I admit, it is 100% coincidental that I made a pie (ok, a tart) in time for Pi Day, 3.14. But here we are.
It’s not the prettiest, and for quite a while there I was convinced it was a disaster (as in, from the time I poured the filling into the shell, until I cut into the tart 9 hours later), but hot damn it tasted good. Super-tart, as promised, but with a lovely nutty shortbread crust and (my own addition) a thin layer of raspberry jam between crust & lemon.
This particular recipe has been well-covered by the Tuesdays with Dorie folks, so I won’t spell it out. (You’ll find it here.)
I followed the recipe quite closely, with three key changes:
- Since it calls for a 9″ tart pan and mine is 10″, I used a 9″ springform pan instead. This turned out to be a blessing in disguise, since the filling would’ve completely overwhelmed the shell in a tart pan. The high sides of the springform saved it.
- As I said above, I spread about 1/4 cup of raspberry jam, which I’d strained to be seed-free, on the par-baked shell before pouring in the lemon filling.
- When I cut into my lemons (go organic for this, please, since you’ll be using the peel) the pith was quite thick; I feared it would make the filling bitter. So instead of tossing the whole thing into the blender I pulled out my handy vegetable peeler and took off the zest. I left out the ends entirely, since there’s very little actual lemon there. Then I used a paring knife to remove the pith. Only the zest and the naked lemon insides made it into the blender.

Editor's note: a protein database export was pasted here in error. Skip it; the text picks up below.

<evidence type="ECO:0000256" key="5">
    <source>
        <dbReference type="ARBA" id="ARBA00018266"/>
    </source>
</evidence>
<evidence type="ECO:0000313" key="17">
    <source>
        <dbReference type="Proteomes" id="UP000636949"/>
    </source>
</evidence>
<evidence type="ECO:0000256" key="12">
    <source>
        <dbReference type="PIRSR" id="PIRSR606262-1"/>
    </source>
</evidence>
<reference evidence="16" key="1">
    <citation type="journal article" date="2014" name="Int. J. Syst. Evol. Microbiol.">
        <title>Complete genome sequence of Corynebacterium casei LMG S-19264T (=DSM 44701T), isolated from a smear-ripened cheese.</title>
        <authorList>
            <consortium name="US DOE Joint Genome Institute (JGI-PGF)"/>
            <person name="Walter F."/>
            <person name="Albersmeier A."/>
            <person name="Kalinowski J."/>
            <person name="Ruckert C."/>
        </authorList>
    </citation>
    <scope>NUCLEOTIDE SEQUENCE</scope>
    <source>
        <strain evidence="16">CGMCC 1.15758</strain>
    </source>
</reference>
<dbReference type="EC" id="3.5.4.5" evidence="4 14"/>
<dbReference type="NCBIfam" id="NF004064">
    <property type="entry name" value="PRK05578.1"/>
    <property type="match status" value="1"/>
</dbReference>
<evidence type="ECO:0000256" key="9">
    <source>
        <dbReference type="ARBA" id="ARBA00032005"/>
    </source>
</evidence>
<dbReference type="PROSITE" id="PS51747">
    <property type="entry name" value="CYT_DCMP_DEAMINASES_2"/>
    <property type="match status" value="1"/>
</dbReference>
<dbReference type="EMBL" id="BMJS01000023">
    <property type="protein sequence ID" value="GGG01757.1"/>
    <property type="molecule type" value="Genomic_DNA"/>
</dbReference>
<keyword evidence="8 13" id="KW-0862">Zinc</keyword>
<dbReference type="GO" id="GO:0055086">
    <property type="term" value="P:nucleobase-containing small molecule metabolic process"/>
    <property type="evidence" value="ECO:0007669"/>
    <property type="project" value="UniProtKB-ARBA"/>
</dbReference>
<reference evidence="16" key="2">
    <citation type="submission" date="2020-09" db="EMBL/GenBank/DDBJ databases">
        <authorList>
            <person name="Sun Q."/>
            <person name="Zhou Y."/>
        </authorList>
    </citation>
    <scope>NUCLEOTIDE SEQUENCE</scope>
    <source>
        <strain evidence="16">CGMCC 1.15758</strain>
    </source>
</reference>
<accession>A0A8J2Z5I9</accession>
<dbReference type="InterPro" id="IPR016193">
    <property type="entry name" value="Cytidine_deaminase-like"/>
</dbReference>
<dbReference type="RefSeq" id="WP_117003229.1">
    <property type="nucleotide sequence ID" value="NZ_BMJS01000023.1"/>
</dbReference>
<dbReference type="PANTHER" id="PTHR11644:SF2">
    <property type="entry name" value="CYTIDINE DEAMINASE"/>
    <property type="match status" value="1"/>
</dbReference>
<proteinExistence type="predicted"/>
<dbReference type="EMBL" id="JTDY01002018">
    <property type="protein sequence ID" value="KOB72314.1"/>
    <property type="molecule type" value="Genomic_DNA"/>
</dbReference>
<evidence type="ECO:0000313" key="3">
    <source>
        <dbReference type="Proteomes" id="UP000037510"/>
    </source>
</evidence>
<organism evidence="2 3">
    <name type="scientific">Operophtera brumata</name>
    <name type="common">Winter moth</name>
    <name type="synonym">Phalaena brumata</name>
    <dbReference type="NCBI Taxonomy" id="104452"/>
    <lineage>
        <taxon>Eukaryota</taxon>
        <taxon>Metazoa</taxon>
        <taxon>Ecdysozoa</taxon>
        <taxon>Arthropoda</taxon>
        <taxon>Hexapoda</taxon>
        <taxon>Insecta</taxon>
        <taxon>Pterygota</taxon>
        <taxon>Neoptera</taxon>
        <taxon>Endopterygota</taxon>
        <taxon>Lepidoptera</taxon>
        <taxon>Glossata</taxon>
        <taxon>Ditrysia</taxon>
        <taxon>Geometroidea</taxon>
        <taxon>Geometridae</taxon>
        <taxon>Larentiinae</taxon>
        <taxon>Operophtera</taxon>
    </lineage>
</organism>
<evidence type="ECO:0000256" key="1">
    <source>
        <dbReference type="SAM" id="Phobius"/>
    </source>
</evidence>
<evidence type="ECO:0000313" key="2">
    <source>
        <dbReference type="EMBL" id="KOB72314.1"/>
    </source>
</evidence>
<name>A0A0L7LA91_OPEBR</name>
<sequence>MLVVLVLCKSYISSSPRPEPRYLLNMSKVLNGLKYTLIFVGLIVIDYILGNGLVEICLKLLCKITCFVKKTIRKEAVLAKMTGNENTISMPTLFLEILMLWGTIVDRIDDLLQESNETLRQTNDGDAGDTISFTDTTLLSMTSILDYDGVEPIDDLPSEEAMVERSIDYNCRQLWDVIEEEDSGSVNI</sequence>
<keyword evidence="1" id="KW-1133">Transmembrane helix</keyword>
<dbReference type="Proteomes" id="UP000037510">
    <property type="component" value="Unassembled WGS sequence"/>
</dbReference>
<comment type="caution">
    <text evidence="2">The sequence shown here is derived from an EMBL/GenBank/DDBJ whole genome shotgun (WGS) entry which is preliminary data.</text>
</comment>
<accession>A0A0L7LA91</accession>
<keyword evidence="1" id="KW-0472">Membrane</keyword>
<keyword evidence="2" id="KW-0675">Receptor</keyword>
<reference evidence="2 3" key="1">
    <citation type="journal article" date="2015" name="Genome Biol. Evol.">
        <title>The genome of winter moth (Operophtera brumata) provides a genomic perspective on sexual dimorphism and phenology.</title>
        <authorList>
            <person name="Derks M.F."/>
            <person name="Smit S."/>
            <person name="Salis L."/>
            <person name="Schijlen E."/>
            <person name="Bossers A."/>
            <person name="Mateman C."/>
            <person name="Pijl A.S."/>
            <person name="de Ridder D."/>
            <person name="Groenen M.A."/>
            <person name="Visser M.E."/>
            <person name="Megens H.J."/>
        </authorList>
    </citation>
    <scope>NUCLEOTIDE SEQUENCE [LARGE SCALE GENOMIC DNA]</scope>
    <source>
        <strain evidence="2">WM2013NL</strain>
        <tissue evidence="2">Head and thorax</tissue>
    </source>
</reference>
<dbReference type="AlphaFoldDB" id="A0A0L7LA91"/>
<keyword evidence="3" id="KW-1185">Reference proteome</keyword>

It took quite a bit longer than the recipe said before the filling was set enough to trust, though it was still distressingly jiggly; those 15 extra minutes were enough to turn the top noticeably brown. I’m not gonna lie, I was nervous. And since it was for a dinner party, I quickly threw together a Plan B, Saucy Chocolate Fudge Cake.
The tart went into the fridge for a good six hours, by which time it had set completely. I crossed my fingers and removed the springform. (I know, you can’t remove a springform with fingers crossed. Whatever.) And the darn thing wouldn’t budge. I had to carve the tart out of the pan with a knife, which turned out to be a good thing: In doing so, I took off a layer of burned crust. A quick sifting of confectioners sugar over the top, and it actually looked ok. As in, not completely embarrassing, and enticing enough to serve to friends who’d forgive me (as long as they were warned, and there was chocolate to make up for it).
I’m not sure if our friends were just being polite, but the tart was met with enthusiasm and half of it was gone by the end of dinner. I’ve been sneaking pieces all day. In fact, I think I hear that last sliver calling me right now…
This Post Has 7 Comments
I love Pi Day 😛 And your tart looks quite delicious! Wish I could have a piece 🙂
happy pi day!!! it sounds like your tart was enjoyed by all.
Happy Pi Day to one and all. I made a sort of Tunisian Orange cake meets Coconut pie … does that count?
Happy Pi Day! That tart looks great, have fun with the last piece!
Just swinging by from the food blog forum. Nice to "meet" you 🙂
I came across your blog today. Funny, I made a lemon meringue tart recently-it took forever to setup too.
Really great flavour, smooth creamy zingy filling, base just a bit soggy – will brush pastry with egg wash to seal next time. I used a larger tin, so added an extra egg & a little more cream & sugar.